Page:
Key Links



Death Penalty


Justice System





Practitioner Links

Domestic Violence

Mental Disorder

Restorative Justice

Sex Offenders

Substance Misuse



News Archives: Index

October 7, 2010: Probation Set For Industrial Action

October 5, 2010: Turning Prisoners Into Taxpayers

October 4, 2010: Murder Changes Now In Force

September 20, 2010: Probation Programmes Face Cuts

August 24, 2010: Victorian Poor Law Records Online

August 10, 2010: Justice Job Cuts

July 28, 2010: Prison Violence Growing

July 22, 2010: Police Numbers: Latest Figures

July 22, 2010: New Jurisdiction Rules

July 16, 2010: CCJS On Prison And Probation Spending Under Labour

July 15, 2010: Latest Statistics On Violent And Sexual Crime

July 15, 2010: Latest National Crime Figures

July 15, 2010: New Chief Prisons Inspector

July 14, 2010: Hard Times Ahead For Prisons: Anne Owers

July 14, 2010: Prison Does Not Work: Ken Clarke

July 13, 2010: Criminal Justice Reform: Sentencing and Rehabilitation

July 13, 2010: Criminal Justice Reform Priorities

July 12, 2010: What Price Public Protection, Asks Probation Chief Inspector

July 12, 2010: NOMS has failed, says Napo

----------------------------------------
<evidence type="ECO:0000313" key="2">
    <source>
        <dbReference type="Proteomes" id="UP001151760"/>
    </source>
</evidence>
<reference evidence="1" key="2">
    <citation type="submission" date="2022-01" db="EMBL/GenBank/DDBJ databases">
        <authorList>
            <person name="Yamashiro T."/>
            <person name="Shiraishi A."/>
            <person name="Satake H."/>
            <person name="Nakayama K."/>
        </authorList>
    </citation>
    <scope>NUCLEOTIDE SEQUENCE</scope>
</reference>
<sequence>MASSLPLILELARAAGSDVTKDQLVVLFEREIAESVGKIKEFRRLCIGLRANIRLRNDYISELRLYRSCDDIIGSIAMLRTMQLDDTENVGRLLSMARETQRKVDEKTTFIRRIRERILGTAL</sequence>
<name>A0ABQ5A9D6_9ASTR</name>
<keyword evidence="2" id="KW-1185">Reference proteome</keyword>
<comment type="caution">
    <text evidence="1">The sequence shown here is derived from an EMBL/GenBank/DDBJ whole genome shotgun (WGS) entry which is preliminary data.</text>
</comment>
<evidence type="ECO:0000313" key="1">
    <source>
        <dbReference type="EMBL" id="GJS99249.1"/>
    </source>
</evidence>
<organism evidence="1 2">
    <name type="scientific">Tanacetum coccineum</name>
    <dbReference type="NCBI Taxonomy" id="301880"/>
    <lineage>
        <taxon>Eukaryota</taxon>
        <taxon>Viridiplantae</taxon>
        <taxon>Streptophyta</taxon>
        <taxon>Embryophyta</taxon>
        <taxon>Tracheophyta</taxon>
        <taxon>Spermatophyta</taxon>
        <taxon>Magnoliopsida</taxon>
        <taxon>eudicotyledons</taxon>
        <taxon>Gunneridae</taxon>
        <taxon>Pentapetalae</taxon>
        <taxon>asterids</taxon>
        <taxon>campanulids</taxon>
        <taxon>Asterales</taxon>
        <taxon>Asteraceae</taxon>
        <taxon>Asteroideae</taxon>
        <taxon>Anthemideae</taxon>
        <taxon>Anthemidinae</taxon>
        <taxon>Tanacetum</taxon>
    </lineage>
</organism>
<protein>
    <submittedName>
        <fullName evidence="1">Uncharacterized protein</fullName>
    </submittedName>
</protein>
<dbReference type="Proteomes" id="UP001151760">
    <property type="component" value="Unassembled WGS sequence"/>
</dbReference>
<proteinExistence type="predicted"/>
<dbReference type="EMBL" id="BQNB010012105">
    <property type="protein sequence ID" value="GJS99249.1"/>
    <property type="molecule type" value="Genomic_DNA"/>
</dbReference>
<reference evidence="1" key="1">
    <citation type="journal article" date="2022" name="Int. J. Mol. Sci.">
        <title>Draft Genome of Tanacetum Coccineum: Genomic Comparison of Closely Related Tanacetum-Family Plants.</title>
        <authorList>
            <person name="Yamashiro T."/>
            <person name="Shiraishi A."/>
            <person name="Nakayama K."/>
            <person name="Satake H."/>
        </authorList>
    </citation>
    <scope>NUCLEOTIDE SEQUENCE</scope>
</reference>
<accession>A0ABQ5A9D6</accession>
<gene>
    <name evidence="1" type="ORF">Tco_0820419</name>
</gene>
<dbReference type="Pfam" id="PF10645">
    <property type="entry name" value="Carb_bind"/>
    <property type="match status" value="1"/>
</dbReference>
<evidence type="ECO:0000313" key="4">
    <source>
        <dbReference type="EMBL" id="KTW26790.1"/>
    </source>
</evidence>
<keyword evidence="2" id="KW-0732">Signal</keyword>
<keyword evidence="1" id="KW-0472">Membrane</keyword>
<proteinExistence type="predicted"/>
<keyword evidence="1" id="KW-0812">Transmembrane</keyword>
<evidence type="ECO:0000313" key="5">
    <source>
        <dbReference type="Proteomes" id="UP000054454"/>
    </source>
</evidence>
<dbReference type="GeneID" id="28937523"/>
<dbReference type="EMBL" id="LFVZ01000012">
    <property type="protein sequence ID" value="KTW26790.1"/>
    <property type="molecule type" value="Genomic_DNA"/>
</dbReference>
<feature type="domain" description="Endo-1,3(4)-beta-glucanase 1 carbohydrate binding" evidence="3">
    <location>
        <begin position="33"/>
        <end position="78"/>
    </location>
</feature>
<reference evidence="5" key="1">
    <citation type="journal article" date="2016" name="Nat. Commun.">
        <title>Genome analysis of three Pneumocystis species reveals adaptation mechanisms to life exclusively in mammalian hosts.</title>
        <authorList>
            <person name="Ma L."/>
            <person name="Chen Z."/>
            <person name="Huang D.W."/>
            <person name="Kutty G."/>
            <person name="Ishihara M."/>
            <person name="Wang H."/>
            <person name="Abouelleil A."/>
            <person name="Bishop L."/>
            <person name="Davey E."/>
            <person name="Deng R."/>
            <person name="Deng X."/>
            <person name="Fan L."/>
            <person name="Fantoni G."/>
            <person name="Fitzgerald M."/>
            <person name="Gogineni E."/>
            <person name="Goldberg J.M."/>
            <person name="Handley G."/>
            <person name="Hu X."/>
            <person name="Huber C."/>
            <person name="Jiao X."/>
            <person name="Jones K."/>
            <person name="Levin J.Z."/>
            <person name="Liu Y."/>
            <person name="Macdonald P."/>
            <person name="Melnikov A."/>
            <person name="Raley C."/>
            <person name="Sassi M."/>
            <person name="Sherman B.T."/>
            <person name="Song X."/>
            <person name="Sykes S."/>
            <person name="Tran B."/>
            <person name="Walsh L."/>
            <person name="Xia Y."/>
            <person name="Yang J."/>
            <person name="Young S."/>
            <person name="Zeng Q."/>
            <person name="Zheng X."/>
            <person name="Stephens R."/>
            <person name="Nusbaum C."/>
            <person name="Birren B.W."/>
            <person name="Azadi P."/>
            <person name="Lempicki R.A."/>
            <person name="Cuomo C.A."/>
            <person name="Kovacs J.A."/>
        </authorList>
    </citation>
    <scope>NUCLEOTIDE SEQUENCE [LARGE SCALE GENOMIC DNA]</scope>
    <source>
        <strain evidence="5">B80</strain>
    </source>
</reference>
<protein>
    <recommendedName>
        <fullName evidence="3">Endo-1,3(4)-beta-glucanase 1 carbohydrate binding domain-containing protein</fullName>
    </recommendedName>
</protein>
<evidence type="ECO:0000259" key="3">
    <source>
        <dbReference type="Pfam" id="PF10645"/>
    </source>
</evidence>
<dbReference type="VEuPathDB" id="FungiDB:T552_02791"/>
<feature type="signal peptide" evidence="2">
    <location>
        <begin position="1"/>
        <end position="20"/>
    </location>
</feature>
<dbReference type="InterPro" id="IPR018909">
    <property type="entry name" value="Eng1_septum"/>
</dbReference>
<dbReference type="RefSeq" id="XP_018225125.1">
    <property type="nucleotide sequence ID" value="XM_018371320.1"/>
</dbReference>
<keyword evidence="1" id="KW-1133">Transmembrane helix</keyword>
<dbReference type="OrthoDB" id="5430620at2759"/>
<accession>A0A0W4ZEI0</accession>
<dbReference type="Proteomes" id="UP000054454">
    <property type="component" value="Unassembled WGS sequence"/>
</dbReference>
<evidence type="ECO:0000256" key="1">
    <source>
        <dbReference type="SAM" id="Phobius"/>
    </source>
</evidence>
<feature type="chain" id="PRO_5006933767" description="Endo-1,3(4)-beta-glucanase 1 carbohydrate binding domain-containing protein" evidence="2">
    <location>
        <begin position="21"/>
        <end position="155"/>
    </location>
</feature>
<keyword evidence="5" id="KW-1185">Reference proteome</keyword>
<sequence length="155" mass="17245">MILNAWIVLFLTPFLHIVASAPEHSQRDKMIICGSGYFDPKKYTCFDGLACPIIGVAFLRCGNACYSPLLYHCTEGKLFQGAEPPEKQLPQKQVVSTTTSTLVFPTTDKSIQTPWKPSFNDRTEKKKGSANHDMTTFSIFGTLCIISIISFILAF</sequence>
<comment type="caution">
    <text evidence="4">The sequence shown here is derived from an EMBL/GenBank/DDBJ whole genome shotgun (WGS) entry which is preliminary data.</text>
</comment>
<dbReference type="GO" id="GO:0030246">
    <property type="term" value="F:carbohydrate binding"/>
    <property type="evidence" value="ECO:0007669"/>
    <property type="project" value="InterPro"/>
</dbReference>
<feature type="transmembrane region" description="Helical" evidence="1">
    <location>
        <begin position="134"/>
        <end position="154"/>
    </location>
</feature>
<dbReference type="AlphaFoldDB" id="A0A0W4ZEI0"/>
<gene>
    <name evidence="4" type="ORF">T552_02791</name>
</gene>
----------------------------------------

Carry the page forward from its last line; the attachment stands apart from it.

July 10, 2010: IPCC To Investigate Death of Raoul Moat

July 9, 2010: Women In Prison: New Report

July 9, 2009: Unjust Deserts: Imprisonment for Public Protection

July 8, 2010: Police Search Powers Change

July 7, 2010: Make 'Legal High' Illegal, Says ACMD

July 2, 2010: Failing Children In Prison

July 2, 2010: Police Buried Under a Blizzard of Guidance: HMIC

July 1, 2010: Freedom To Change The Law?

June 30, 2010: A New Outlook On Penal Reform?

June 30, 2010: Revolving Door Of Offending Must Stop, Says Clarke

June 30, 2010: Ken Clarke: Speech on Criminal Justice Reform

June 29, 2010: No More Police Targets

June 26, 2010: Family Intervention Projects Questioned

June 25, 2010: Cutting Criminal Justice

June 24, 2010: Napo on Sex Offenders Report

June 23, 2010: Closing Courts: The Cuts Begin

June 23, 2010: Strategy To Tackle Gangs

June 15, 2010: Courts and Mentally Disordered Offenders

June 8, 2010: Working With Muslims in Prison

June 1, 2010: Your Chance To Nominate a QC

September 29, 2009: National Victims Service

Families of murder and manslaughter victims are to benefit from a boost in practical and emotional support, after Justice Secretary Jack Straw announced proposals for a new National Victims Service, beginning with a service for those affected by murder and manslaughter. The National Victims Service, which will be introduced during this financial year, will begin its work by offering one-to-one tailored support to all those bereaved by murder or manslaughter to help them cope with the trauma of losing a loved one to crime.

The government is providing an extra £2 million this financial year to the national organisation, Victim Support, to provide the service, ensuring that bereaved families are offered the services of an individual support worker who will:

  • conduct a personalised needs assessment for family members